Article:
Subdivision doesn’t sit well with neighbors |

Subdivision doesn’t sit well with neighbors

Carrie Click
Special to the Post Independent

Despite one dissenting vote from Garfield County Commissioner John Martin, commissioners gave approval Monday afternoon for preliminary plans to the planned unit development and to give a floodplain special use permit to Blue Creek Ranch.

The development is being planned on an 81-acre site at the southeast corner of the intersection of Catherine Store Road and Old Highway 82. Forty-nine residential and nine affordable housing units are being planned for the parcel.

Martin wasn’t the only one in attendance who did not favor the site. Individuals ranging from private citizens concerned with density issues to homeowner association representatives from surrounding developments expressed concern.

In contrast, Fred Jarmon, senior planner for Garfield County, recommended approval for the project, citing Windriver Development’s creative approaches to the development.

On all sides, the project managed to receive accolades – even from many of those who oppose it – mainly because of its innovative approach to development.

Blue Creek Ranch includes more than 60 percent – or 49 acres – of open space. Although a percentage of the parcel is in the 100-year floodplain and is therefore unusable for development, the PUD includes keeping the pasture that abuts Old Highway 82 intact, donating riparian habitat to the Basalt-based Roaring Fork Conservancy to be used in education programs with local schools, setting aside a public park space that can be accessed by private fishermen and boaters, and providing a bike and pedestrian trail and a park-and-ride facility.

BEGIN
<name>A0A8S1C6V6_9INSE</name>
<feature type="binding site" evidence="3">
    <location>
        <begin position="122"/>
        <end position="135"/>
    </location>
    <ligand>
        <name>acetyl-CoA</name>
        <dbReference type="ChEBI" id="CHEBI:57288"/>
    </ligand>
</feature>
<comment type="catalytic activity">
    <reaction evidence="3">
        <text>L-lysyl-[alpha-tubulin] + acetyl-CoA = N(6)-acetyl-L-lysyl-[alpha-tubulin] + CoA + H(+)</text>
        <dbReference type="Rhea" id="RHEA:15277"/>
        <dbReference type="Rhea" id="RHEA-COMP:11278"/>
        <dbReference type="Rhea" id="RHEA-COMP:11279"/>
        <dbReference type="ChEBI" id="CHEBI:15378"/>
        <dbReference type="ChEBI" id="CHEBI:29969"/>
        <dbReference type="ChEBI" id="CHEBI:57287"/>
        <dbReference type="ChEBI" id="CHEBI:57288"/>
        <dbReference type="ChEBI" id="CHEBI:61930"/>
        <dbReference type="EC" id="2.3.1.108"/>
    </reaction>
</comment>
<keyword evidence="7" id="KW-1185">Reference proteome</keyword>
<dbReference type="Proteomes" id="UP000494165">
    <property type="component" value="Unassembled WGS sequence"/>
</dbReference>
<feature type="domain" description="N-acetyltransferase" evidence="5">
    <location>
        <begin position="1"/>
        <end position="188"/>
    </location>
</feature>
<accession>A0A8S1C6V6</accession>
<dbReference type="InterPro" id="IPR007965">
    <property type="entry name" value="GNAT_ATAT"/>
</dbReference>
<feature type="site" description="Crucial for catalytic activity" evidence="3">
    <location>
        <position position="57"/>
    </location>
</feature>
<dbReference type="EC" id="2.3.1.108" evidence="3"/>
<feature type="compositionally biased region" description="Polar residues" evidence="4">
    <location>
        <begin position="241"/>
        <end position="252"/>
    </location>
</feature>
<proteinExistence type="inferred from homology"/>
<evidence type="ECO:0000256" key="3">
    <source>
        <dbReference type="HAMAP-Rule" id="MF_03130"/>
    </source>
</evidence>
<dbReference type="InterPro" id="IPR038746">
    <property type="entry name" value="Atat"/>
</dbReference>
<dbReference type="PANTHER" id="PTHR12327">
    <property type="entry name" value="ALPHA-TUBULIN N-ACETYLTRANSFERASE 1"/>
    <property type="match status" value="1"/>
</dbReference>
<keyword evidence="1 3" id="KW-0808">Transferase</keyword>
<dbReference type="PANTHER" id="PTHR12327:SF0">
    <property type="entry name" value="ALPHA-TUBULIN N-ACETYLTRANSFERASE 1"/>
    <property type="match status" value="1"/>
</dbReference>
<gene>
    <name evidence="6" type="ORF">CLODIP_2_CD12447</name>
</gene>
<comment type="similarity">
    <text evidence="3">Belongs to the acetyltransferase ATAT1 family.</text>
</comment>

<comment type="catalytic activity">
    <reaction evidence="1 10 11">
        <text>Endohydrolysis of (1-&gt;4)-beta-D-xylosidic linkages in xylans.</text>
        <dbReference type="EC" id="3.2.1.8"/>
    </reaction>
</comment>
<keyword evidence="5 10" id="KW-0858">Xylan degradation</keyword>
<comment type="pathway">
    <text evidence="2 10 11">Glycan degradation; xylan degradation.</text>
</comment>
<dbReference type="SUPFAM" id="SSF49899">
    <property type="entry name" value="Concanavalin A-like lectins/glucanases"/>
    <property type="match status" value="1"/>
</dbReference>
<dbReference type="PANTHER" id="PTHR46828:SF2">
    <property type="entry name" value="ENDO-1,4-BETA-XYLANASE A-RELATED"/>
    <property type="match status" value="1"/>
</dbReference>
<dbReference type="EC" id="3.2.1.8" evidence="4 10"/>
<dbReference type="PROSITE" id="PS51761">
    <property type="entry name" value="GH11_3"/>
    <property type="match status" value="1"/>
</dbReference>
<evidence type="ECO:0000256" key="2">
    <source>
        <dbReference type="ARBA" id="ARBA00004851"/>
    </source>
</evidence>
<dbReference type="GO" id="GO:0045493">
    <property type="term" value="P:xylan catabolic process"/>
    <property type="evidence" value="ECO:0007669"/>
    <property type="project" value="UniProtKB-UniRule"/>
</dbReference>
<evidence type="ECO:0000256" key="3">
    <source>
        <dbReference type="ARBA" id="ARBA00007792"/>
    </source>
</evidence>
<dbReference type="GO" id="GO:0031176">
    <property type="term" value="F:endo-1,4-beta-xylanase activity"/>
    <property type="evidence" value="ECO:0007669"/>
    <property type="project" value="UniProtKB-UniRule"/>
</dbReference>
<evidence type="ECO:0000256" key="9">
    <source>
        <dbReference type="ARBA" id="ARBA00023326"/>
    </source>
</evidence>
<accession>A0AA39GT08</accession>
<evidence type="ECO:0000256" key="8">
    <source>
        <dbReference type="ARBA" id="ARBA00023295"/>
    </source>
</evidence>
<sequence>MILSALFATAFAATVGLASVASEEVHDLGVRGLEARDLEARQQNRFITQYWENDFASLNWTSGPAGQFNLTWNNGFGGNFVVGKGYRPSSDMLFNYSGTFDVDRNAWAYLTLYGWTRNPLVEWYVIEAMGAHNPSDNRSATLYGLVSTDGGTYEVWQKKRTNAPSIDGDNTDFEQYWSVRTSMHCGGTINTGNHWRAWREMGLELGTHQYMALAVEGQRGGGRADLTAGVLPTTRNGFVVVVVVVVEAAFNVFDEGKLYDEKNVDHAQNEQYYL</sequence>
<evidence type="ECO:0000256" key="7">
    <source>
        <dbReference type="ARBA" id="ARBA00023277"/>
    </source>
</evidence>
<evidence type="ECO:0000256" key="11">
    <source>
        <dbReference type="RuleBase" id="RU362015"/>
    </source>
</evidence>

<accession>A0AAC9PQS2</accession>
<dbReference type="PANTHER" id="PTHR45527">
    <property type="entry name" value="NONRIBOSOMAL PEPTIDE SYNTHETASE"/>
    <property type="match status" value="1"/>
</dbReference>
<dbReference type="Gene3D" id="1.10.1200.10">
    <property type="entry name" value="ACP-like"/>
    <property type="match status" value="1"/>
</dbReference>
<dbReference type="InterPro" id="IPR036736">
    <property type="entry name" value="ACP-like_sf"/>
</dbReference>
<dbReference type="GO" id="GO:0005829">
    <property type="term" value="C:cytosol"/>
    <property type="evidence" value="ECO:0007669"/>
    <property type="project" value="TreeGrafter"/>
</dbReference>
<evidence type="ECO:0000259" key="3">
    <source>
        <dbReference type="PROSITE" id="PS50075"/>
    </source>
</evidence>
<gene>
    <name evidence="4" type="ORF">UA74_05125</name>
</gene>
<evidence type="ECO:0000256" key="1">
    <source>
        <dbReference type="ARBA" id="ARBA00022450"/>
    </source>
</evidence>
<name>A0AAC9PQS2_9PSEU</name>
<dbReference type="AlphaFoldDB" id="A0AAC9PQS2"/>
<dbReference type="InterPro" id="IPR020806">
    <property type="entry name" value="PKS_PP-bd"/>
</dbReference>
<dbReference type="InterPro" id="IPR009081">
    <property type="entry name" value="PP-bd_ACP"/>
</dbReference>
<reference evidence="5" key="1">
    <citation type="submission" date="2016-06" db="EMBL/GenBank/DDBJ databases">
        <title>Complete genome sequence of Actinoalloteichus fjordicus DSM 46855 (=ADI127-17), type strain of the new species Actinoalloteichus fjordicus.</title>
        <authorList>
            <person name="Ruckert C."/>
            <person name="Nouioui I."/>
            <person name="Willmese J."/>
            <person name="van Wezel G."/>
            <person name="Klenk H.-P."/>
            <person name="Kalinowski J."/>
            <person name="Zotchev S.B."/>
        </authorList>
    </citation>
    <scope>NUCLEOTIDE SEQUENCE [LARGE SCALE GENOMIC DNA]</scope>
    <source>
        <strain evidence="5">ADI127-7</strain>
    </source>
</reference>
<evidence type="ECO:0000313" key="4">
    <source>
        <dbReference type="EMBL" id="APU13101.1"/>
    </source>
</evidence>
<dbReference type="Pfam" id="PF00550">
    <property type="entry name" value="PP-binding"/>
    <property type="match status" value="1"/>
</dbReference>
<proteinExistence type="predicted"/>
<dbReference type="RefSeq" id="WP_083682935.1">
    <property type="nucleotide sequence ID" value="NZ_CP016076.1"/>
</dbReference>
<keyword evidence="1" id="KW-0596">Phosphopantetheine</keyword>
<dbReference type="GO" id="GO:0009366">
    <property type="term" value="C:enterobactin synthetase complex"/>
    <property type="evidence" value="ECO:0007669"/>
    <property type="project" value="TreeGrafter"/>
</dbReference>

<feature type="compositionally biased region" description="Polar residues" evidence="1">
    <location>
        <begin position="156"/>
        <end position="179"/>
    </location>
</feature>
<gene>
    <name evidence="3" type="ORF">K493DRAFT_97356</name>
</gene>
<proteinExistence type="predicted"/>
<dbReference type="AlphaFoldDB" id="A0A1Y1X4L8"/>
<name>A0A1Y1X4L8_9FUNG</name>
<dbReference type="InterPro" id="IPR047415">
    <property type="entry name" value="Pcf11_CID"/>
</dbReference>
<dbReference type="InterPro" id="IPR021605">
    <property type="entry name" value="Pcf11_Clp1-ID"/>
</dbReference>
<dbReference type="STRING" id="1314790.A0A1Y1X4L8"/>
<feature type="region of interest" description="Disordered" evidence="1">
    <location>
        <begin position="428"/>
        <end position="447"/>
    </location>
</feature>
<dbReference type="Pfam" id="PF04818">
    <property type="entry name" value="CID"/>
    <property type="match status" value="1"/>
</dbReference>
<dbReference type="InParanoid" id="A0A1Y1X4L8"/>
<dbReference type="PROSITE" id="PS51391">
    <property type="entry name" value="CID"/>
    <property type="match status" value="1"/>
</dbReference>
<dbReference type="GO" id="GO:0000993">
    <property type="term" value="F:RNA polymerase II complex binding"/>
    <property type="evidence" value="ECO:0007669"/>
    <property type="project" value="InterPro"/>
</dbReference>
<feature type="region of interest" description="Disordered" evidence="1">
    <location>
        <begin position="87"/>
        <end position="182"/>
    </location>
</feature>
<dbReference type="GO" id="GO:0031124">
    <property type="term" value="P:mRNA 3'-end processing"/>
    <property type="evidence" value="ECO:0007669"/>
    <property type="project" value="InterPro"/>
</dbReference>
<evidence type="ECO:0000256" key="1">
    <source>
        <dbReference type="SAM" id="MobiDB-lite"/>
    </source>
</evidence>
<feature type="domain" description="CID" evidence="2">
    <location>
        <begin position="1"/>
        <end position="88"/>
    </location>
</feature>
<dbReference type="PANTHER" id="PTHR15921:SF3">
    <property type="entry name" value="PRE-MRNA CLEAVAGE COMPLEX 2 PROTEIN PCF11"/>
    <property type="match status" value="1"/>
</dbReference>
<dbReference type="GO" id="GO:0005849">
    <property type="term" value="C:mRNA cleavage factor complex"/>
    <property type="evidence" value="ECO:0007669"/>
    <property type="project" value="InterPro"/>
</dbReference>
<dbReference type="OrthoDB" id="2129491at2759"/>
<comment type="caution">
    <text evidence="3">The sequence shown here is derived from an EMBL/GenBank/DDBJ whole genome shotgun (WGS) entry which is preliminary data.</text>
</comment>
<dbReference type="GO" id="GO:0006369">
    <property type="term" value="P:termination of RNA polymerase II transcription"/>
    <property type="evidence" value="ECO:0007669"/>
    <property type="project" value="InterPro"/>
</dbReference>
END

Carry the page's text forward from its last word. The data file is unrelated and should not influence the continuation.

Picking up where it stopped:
Still, opponents voiced their opinions loud and clear.

“I’m very concerned about this project,” said attorney Lee Leavenworth, speaking on behalf of the St. Finnbar subdivision, which is adjacent to Blue Creek Ranch. His concerns involved traffic on the Catherine Store Road and at the Highway 82 intersection, the lack of an adequate restroom facility at the proposed fishermen’s park, and the density of the project, which he says is not in keeping with the rest of the neighborhood.

“St. Finnbar has a one-unit-for-6.7-acres ratio,” Leavenworth said. “Blue Creek is proposing 1 unit per 1.6 acres. Some of these lots are less than a quarter acre in size. The density is too high.”

Blue Creek Ranch representative Larry Green offered that the benefits of the project outweigh the negatives.

“In order to protect pasture land, and riparian habitat, we can’t do it without spending money,” he said, explaining why the project needs the clustered, high density that it does. “We’re setting aside 20 acres of river frontage in perpetuity for the Roaring Fork Conservancy, public, protected access that currently doesn’t exist. We think this balance (of density vs. protection) meets the requirements of a good development.”

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